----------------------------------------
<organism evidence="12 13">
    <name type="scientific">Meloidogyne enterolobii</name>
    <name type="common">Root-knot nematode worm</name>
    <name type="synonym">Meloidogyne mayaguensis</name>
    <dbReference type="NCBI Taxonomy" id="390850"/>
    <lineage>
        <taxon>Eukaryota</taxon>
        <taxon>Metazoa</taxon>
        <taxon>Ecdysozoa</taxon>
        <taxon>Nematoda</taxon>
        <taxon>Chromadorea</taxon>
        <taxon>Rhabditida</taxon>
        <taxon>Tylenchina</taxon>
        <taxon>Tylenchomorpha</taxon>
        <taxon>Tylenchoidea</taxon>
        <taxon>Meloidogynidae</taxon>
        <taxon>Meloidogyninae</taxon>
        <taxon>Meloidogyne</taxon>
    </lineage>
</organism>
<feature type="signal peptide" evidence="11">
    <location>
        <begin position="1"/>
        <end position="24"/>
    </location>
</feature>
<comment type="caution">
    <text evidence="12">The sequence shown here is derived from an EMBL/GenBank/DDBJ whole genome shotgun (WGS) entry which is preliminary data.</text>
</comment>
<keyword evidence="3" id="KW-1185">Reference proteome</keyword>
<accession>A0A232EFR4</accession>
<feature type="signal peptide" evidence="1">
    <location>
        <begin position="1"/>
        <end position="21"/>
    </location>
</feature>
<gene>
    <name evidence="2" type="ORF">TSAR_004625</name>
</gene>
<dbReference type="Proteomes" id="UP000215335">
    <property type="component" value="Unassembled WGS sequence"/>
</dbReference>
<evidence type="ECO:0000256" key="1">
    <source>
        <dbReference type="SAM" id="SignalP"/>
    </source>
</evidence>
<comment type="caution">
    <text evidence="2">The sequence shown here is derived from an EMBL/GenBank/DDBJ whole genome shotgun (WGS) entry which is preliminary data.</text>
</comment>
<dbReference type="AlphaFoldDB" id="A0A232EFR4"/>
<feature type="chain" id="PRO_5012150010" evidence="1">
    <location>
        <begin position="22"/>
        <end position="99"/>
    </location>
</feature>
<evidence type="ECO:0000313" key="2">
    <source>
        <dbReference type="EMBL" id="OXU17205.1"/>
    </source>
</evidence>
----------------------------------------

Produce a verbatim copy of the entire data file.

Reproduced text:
<organism evidence="12 13">
    <name type="scientific">Meloidogyne enterolobii</name>
    <name type="common">Root-knot nematode worm</name>
    <name type="synonym">Meloidogyne mayaguensis</name>
    <dbReference type="NCBI Taxonomy" id="390850"/>
    <lineage>
        <taxon>Eukaryota</taxon>
        <taxon>Metazoa</taxon>
        <taxon>Ecdysozoa</taxon>
        <taxon>Nematoda</taxon>
        <taxon>Chromadorea</taxon>
        <taxon>Rhabditida</taxon>
        <taxon>Tylenchina</taxon>
        <taxon>Tylenchomorpha</taxon>
        <taxon>Tylenchoidea</taxon>
        <taxon>Meloidogynidae</taxon>
        <taxon>Meloidogyninae</taxon>
        <taxon>Meloidogyne</taxon>
    </lineage>
</organism>
<feature type="signal peptide" evidence="11">
    <location>
        <begin position="1"/>
        <end position="24"/>
    </location>
</feature>
<comment type="caution">
    <text evidence="12">The sequence shown here is derived from an EMBL/GenBank/DDBJ whole genome shotgun (WGS) entry which is preliminary data.</text>
</comment>
<keyword evidence="3" id="KW-1185">Reference proteome</keyword>
<accession>A0A232EFR4</accession>
<feature type="signal peptide" evidence="1">
    <location>
        <begin position="1"/>
        <end position="21"/>
    </location>
</feature>
<gene>
    <name evidence="2" type="ORF">TSAR_004625</name>
</gene>
<dbReference type="Proteomes" id="UP000215335">
    <property type="component" value="Unassembled WGS sequence"/>
</dbReference>
<evidence type="ECO:0000256" key="1">
    <source>
        <dbReference type="SAM" id="SignalP"/>
    </source>
</evidence>
<comment type="caution">
    <text evidence="2">The sequence shown here is derived from an EMBL/GenBank/DDBJ whole genome shotgun (WGS) entry which is preliminary data.</text>
</comment>
<dbReference type="AlphaFoldDB" id="A0A232EFR4"/>
<feature type="chain" id="PRO_5012150010" evidence="1">
    <location>
        <begin position="22"/>
        <end position="99"/>
    </location>
</feature>
<evidence type="ECO:0000313" key="2">
    <source>
        <dbReference type="EMBL" id="OXU17205.1"/>
    </source>
</evidence>